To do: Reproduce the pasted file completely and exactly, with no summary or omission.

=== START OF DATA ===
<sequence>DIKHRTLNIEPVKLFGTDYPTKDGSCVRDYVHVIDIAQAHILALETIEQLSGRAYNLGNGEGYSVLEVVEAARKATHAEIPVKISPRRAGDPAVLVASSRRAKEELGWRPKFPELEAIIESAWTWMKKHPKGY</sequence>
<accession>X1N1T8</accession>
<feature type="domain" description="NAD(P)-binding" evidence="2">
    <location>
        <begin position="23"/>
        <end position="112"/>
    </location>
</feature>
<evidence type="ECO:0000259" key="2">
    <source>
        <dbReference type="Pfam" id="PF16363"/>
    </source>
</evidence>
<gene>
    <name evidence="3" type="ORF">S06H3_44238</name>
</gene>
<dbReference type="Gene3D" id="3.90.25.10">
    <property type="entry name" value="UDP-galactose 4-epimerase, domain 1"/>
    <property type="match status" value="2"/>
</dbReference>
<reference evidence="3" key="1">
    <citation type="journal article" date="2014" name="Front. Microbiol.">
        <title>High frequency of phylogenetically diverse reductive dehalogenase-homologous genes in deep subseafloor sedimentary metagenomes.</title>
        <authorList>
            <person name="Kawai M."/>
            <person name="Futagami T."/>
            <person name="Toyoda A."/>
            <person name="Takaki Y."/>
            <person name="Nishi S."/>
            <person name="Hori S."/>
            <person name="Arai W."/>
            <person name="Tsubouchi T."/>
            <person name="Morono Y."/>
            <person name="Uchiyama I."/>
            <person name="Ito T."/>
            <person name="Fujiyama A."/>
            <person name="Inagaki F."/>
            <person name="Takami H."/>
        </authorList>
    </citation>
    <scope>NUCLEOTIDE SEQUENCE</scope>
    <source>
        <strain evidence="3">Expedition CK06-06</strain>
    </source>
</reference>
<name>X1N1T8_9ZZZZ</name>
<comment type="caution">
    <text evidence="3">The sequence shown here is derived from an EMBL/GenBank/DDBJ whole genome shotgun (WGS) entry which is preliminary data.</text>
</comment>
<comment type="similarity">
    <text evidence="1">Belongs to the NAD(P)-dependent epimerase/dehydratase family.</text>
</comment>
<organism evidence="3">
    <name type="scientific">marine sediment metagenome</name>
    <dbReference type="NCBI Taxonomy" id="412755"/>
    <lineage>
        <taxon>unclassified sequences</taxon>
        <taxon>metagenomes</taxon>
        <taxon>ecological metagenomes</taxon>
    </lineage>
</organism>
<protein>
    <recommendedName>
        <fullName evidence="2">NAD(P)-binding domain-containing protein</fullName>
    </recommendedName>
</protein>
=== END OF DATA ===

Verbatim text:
<sequence>DIKHRTLNIEPVKLFGTDYPTKDGSCVRDYVHVIDIAQAHILALETIEQLSGRAYNLGNGEGYSVLEVVEAARKATHAEIPVKISPRRAGDPAVLVASSRRAKEELGWRPKFPELEAIIESAWTWMKKHPKGY</sequence>
<accession>X1N1T8</accession>
<feature type="domain" description="NAD(P)-binding" evidence="2">
    <location>
        <begin position="23"/>
        <end position="112"/>
    </location>
</feature>
<evidence type="ECO:0000259" key="2">
    <source>
        <dbReference type="Pfam" id="PF16363"/>
    </source>
</evidence>
<gene>
    <name evidence="3" type="ORF">S06H3_44238</name>
</gene>
<dbReference type="Gene3D" id="3.90.25.10">
    <property type="entry name" value="UDP-galactose 4-epimerase, domain 1"/>
    <property type="match status" value="2"/>
</dbReference>
<reference evidence="3" key="1">
    <citation type="journal article" date="2014" name="Front. Microbiol.">
        <title>High frequency of phylogenetically diverse reductive dehalogenase-homologous genes in deep subseafloor sedimentary metagenomes.</title>
        <authorList>
            <person name="Kawai M."/>
            <person name="Futagami T."/>
            <person name="Toyoda A."/>
            <person name="Takaki Y."/>
            <person name="Nishi S."/>
            <person name="Hori S."/>
            <person name="Arai W."/>
            <person name="Tsubouchi T."/>
            <person name="Morono Y."/>
            <person name="Uchiyama I."/>
            <person name="Ito T."/>
            <person name="Fujiyama A."/>
            <person name="Inagaki F."/>
            <person name="Takami H."/>
        </authorList>
    </citation>
    <scope>NUCLEOTIDE SEQUENCE</scope>
    <source>
        <strain evidence="3">Expedition CK06-06</strain>
    </source>
</reference>
<name>X1N1T8_9ZZZZ</name>
<comment type="caution">
    <text evidence="3">The sequence shown here is derived from an EMBL/GenBank/DDBJ whole genome shotgun (WGS) entry which is preliminary data.</text>
</comment>
<comment type="similarity">
    <text evidence="1">Belongs to the NAD(P)-dependent epimerase/dehydratase family.</text>
</comment>
<organism evidence="3">
    <name type="scientific">marine sediment metagenome</name>
    <dbReference type="NCBI Taxonomy" id="412755"/>
    <lineage>
        <taxon>unclassified sequences</taxon>
        <taxon>metagenomes</taxon>
        <taxon>ecological metagenomes</taxon>
    </lineage>
</organism>
<protein>
    <recommendedName>
        <fullName evidence="2">NAD(P)-binding domain-containing protein</fullName>
    </recommendedName>
</protein>